- Research article
- Open Access
Secreted factors from olfactory mucosa cells expanded as free-floating spheres increase neurogenesis in olfactory bulb neurosphere cultures
BMC Neurosciencevolume 9, Article number: 24 (2008)
The olfactory epithelium is a neurogenic tissue comprising a population of olfactory receptor neurons that are renewed throughout adulthood by a population of stem and progenitor cells. Because of their relative accessibility compared to intra-cranially located neural stem/progenitor cells, olfactory epithelium stem and progenitor cells make attractive candidates for autologous cell-based therapy. However, olfactory stem and progenitor cells expand very slowly when grown as free-floating spheres (olfactory-spheres) under growth factor stimulation in a neurosphere assay.
In order to address whether olfactory mucosa cells extrinsically regulate proliferation and/or differentiation of immature neural cells, we cultured neural progenitor cells derived from mouse neonatal olfactory bulb or subventricular zone (SVZ) in the presence of medium conditioned by olfactory mucosa-derived spheres (olfactory-spheres). Our data demonstrated that olfactory mucosa cells produced soluble factors that affect bulbar neural progenitor cell differentiation but not their proliferation when compared to control media. In addition, olfactory mucosa derived soluble factors increased neurogenesis, especially favouring the generation of non-GABAergic neurons. Olfactory mucosa conditioned medium also contained several factors with neurotrophic/neuroprotective properties. Olfactory-sphere conditioned medium did not affect proliferation or differentiation of SVZ-derived neural progenitors.
These data suggest that the olfactory mucosa does not contain factors that are inhibitory to neural stem/progenitor cell proliferation but does contain factors that steer differentiation toward neuronal phenotypes. Moreover, they suggest that the poor expansion of olfactory-spheres may be in part due to intrinsic properties of the olfactory epithelial stem/progenitor cell population.
The olfactory epithelium is a neurogenic tissue containing a population of olfactory receptor neurons (ORNs) that are renewed throughout adulthood . Precursors of the ORNs reside in the olfactory epithelium as a population of transit amplifying cells called globose basal cells (GBCs) [2, 3]. Adjacent to the GBCs and in contact with the basement membrane of the olfactory epithelium, are the horizontal basal cells (HBCs). In normal conditions, HBCs are relatively quiescent, but following injury and ORN degeneration they proliferate and can give rise to GBCs and non-neuronal lineage cells, and thereby regenerate the olfactory epithelium [4, 5]. In contrast to the subventricular zone (SVZ), hippocampus and the olfactory bulb (all of which are located within the cranium), the olfactory epithelium represents an accessible source of stem/progenitor cells for autologous transplantation for central nervous system (CNS) repair that can be isolated by simple biopsy without profoundly altering the sense of smell [6, 7]. However, few methods to expand olfactory stem and progenitor cells under serum-free conditions have been described and as a result, the therapeutic values of olfactory stem and progenitor cells remains uncertain.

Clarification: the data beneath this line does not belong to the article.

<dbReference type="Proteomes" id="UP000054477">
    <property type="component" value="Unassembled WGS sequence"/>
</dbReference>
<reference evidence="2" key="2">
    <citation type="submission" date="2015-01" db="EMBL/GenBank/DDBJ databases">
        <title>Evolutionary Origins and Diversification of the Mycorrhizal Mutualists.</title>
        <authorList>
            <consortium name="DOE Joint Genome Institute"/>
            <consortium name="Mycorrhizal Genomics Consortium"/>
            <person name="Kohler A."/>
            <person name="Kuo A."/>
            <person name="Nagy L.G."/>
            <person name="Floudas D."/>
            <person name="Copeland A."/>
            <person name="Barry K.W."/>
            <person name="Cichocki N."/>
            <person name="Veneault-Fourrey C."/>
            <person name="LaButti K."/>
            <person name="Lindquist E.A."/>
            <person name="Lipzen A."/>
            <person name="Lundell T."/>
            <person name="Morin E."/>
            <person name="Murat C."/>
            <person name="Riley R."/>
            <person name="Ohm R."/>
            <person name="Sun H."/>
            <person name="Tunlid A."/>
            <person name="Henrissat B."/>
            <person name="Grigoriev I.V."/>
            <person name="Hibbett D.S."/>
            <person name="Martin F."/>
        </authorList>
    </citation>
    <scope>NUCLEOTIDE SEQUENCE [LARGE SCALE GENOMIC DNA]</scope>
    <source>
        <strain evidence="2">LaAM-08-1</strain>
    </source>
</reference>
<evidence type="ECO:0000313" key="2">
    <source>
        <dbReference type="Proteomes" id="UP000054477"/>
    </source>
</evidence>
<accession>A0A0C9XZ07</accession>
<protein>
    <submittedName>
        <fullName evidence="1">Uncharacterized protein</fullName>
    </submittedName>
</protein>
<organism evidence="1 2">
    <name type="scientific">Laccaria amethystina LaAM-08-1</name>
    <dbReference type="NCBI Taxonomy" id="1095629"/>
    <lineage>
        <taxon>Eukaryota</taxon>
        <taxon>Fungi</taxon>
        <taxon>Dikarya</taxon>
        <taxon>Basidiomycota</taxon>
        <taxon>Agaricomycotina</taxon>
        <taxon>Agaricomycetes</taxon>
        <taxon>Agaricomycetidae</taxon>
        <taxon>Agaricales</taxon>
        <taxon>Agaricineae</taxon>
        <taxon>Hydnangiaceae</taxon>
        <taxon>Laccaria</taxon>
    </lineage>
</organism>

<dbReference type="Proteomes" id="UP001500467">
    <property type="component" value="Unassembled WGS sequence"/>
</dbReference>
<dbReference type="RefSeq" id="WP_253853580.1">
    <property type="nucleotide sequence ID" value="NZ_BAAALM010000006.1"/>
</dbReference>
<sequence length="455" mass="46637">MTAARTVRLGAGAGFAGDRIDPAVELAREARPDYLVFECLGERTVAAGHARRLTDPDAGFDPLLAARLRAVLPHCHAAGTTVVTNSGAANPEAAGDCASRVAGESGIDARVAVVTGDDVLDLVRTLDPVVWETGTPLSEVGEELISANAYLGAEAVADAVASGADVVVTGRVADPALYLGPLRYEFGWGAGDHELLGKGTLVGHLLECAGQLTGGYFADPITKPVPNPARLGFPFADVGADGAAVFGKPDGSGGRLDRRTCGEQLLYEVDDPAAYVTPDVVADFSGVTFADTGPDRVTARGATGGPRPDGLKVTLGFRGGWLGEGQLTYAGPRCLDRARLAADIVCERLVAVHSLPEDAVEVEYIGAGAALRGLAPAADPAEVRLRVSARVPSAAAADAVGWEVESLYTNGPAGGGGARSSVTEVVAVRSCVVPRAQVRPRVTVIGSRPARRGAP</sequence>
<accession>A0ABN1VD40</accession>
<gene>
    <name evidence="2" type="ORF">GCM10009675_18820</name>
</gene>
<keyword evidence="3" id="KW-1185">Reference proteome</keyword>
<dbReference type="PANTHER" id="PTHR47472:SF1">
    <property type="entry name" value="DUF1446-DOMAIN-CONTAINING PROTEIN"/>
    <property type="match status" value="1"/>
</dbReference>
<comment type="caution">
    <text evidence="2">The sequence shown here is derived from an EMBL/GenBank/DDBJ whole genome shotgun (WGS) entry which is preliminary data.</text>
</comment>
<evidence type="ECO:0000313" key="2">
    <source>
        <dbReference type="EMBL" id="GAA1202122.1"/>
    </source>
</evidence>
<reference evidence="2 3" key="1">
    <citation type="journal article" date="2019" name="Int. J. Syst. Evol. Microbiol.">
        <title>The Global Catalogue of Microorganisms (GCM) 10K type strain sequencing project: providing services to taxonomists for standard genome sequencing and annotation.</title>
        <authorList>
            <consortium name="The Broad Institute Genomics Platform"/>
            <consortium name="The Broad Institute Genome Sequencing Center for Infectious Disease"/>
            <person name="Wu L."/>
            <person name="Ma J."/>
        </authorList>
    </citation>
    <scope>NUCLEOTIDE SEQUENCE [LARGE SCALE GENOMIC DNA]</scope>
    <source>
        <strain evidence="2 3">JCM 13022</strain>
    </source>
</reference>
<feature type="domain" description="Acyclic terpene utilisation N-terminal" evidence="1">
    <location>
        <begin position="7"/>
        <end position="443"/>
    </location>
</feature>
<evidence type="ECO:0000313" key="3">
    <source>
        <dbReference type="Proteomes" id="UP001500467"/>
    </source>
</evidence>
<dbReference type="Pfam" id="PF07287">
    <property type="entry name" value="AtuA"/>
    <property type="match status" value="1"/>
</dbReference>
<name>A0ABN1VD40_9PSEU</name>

Attempts to expand olfactory stem and progenitor cells under growth factor stimulation in serum-free condition according to the well-established free-floating cell aggregate CNS neurosphere culture method  have been described in two studies [9, 10]. Although olfactory stem cells from the developing mouse generate primary spheres, they fail to generate secondary spheres after cell dissociation or passage . Whether this is due to intrinsic factors, inappropriate extrinsic factors or a combination of both is not known. We have reasoned that if extrinsic factors were involved then they should be present in olfactory-sphere conditioned medium and that these factors would affect the proliferative properties of a neural stem/progenitor cell known to readily generate secondary spheres. In order to address this, we cultured neonatal mouse neural progenitor cells isolated from the olfactory bulb and the SVZ as neurospheres  in a medium supplemented with either olfactory mucosa cell-conditioned medium or with fresh bFGF/EGF-containing medium. Our data demonstrate that olfactory mucosa cells produce soluble factors that affect olfactory bulb neural progenitor cell differentiation toward a neuronal cell fate without affecting their proliferation but have no effect on SVZ neurosphere cell proliferation and differentiation. We found that soluble factors from olfactory mucosa cells increased neurogenesis, but not gliogenesis (although were able to decrease expression of the astrocyte marker glial fibrillary acidic protein (GFAP)) from olfactory bulb-derived spheres. These data suggest that the olfactory mucosa does not contain factors that are inhibitory to neural stem/progenitor cell proliferation but does contain factors that steer differentiation toward neuronal phenotypes. Moreover, they suggest that the poor expansion of olfactory-spheres may be in part due to intrinsic properties of the stem/progenitor cell population.